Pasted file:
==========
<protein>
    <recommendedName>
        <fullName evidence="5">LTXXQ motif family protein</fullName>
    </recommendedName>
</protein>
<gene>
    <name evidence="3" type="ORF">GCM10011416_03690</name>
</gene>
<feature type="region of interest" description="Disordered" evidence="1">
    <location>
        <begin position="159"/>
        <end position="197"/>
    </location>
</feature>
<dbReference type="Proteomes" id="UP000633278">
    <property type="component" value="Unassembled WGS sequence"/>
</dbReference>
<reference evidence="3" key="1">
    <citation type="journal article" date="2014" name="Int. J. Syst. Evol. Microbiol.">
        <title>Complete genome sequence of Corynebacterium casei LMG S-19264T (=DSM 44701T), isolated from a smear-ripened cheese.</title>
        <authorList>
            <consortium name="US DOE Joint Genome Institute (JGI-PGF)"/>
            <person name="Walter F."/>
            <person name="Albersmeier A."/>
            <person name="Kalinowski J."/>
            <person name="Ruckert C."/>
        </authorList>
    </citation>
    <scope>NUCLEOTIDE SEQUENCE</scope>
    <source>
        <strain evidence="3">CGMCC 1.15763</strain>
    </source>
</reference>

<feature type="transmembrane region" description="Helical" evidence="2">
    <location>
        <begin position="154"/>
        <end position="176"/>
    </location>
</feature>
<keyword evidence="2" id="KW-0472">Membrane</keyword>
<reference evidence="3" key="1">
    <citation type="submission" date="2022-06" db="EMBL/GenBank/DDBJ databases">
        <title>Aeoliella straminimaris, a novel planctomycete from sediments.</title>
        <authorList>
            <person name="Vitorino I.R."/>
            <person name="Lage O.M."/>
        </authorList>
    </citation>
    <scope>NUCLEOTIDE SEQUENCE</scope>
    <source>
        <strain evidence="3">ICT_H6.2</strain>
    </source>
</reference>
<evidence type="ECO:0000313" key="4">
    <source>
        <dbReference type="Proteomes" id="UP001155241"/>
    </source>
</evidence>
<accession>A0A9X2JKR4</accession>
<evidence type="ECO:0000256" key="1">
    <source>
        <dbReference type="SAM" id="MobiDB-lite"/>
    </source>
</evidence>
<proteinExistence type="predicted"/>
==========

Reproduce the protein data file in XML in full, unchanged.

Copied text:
<protein>
    <recommendedName>
        <fullName evidence="5">LTXXQ motif family protein</fullName>
    </recommendedName>
</protein>
<gene>
    <name evidence="3" type="ORF">GCM10011416_03690</name>
</gene>
<feature type="region of interest" description="Disordered" evidence="1">
    <location>
        <begin position="159"/>
        <end position="197"/>
    </location>
</feature>
<dbReference type="Proteomes" id="UP000633278">
    <property type="component" value="Unassembled WGS sequence"/>
</dbReference>
<reference evidence="3" key="1">
    <citation type="journal article" date="2014" name="Int. J. Syst. Evol. Microbiol.">
        <title>Complete genome sequence of Corynebacterium casei LMG S-19264T (=DSM 44701T), isolated from a smear-ripened cheese.</title>
        <authorList>
            <consortium name="US DOE Joint Genome Institute (JGI-PGF)"/>
            <person name="Walter F."/>
            <person name="Albersmeier A."/>
            <person name="Kalinowski J."/>
            <person name="Ruckert C."/>
        </authorList>
    </citation>
    <scope>NUCLEOTIDE SEQUENCE</scope>
    <source>
        <strain evidence="3">CGMCC 1.15763</strain>
    </source>
</reference>

<feature type="transmembrane region" description="Helical" evidence="2">
    <location>
        <begin position="154"/>
        <end position="176"/>
    </location>
</feature>
<keyword evidence="2" id="KW-0472">Membrane</keyword>
<reference evidence="3" key="1">
    <citation type="submission" date="2022-06" db="EMBL/GenBank/DDBJ databases">
        <title>Aeoliella straminimaris, a novel planctomycete from sediments.</title>
        <authorList>
            <person name="Vitorino I.R."/>
            <person name="Lage O.M."/>
        </authorList>
    </citation>
    <scope>NUCLEOTIDE SEQUENCE</scope>
    <source>
        <strain evidence="3">ICT_H6.2</strain>
    </source>
</reference>
<evidence type="ECO:0000313" key="4">
    <source>
        <dbReference type="Proteomes" id="UP001155241"/>
    </source>
</evidence>
<accession>A0A9X2JKR4</accession>
<evidence type="ECO:0000256" key="1">
    <source>
        <dbReference type="SAM" id="MobiDB-lite"/>
    </source>
</evidence>
<proteinExistence type="predicted"/>